Whatever Wednesday: Book to Film Adaptations

Happy Wednesday, everybody! Hope your week is going well!

 

Or perhaps your Wednesday is looking a little more like this:

Regardless, I’m glad you’re here!

Today, I’m rambling about something I’ve been meaning to post for a while now. And it’s a bit of a touchy subject. I also would LOVE to hear your opinion on this, since these posts are meant specifically to stir up conversation, so please, leave a comment if you like what you’re reading, or if you think I have terrible opinions!

Book to movie adaptations. I think book bloggers specifically have a love/hate relationship with them. They (usually) have one of two reactions to finding out their favorite book is becoming a movie

First: ALL OF MY WILDEST DREAMS ARE COMING TRUE. I WILL NEVER WATCH ANOTHER MOVIE EVER AGAIN. IT WILL BE THE MOVIE TO END ALL MOVIES. I DON’T EVEN CARE WHO THEY CAST. THIS WILL BE THE BEST MOVIE EVER.

Second: NOOOOOOOOOO. They are going to ruin this masterpiece of fiction. I don’t even care if they cast amazing actors. It’s going to be horrendous….but it’s my favorite book, so I have to go at least once to see it. Then I’ll blast my hateful opinion across the internet so that there’s no chance of the production company ever making a sequel and ruining the rest of the series.

There’s one basic problem with the expectations readers have when their fave series is brought the the big screen. They are expecting the book, word for word, with the exact picture of the characters in their head. But that’s silly. They didn’t write the script (and a movie word for word from a book is impossible; even if it were, it would be 20 hours long). They didn’t cast the movie. As an actor, I know how complicated casting is. It’s about SO much more than just how someone looks. And honestly, I would rather have someone who’s a great actor in a role rather than someone who looks like the picture in my head of a character.

I’m not saying that not liking a movie because it’s just basically a bad movie is wrong. If it’s just a bad movie, then yeah, the production company screwed up. I guess what I’m saying is, I would love to see readers going in with more positive expectations. You are going to see it to be entertained. Allow yourself to be entertained, even if the screenwriter cut your favorite scene from the book.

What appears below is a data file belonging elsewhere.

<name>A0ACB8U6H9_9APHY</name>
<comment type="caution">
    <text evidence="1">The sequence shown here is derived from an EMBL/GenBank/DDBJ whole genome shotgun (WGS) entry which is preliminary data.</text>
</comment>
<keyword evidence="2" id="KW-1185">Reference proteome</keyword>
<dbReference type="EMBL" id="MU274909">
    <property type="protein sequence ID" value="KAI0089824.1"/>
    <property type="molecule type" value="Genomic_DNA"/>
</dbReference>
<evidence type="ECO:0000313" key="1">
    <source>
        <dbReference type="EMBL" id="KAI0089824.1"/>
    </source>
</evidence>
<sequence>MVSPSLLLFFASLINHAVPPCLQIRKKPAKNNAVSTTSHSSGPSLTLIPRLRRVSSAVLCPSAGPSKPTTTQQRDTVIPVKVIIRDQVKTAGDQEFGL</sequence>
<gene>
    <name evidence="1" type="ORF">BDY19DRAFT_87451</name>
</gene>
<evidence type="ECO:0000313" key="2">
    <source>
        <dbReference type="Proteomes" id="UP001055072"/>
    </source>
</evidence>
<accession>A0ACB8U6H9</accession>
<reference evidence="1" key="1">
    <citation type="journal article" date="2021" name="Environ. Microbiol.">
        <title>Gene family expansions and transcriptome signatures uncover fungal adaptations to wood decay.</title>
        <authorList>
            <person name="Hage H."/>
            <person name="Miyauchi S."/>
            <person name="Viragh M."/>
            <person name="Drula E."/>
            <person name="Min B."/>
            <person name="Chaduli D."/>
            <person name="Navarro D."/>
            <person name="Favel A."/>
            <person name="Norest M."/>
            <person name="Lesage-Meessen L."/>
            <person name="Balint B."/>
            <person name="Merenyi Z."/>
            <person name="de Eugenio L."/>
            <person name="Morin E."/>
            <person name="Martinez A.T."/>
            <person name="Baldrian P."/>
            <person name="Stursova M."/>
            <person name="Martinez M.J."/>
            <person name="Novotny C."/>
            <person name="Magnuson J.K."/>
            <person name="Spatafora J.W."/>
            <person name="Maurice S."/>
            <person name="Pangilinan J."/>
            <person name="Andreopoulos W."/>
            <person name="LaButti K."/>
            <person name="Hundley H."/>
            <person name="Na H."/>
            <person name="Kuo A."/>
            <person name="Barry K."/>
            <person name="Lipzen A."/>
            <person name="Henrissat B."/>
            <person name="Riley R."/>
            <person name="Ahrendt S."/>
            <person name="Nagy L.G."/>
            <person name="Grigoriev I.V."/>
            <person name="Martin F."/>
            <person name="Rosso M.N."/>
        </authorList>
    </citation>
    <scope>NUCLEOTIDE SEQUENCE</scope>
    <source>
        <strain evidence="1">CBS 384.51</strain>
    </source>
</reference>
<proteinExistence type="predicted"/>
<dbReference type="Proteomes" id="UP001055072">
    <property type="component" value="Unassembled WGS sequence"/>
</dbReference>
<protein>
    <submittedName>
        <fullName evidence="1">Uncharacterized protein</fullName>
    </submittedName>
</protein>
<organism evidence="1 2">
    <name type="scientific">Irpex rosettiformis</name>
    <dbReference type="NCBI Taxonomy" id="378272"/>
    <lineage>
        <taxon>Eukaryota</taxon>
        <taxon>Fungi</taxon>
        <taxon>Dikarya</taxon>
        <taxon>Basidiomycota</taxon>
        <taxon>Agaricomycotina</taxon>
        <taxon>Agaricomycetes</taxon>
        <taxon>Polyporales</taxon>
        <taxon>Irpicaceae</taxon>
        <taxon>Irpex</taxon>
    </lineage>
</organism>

The Hobbit is one of my all time favorite books. It has been since I was extremely young (like, kindergarten young). The Lord of the Rings Trilogy is one of my very favorite movies. So I was insanely thrilled when they announced The Hobbit was being made into a movie. When Desolation of Smaug rolled around, I could tell by the previews that it was veering way off the plot from the book.

SURPRISE: I still LOVED the movie. Probably 85% of it wasn’t even from the book. But it was incredibly well done, well acted, the special effects were amazing, etc.

Now, I’m not saying this to be like, look at me and my awesome opinions or whatever. I just think that if we do indeed want production companies to keep making books (especially YA ones) into movies, we have to stop being so harsh with them. We (bloggers) are sometimes the only people championing these movies. Heck, I signed a petition for them to make the second Vampire Academy movie because there wasn’t much support for it.

So the next time you see a book to film adaptation, try to see it as its own medium. Film is very different from a book. It’s not going to be the same. Maybe try to see what makes the movie different and instead of automatically hating it because it’s not the same as the book, try to understand why the director or screenwriter made that decision. Sometimes, they’re just a bad director. But if they’re any good, they don’t do things to make people unhappy. They’re trying to make a good product, because they have to make money. They want you to like the movie. They want you to come back and see it a second or third time, and buy the DVD. They are hoping you will leave the theater excited to tell your friends that they have to see the movie.

How do you feel about book to film adaptations?  Are you usually pleased, or do you hate them with a fiery passion?

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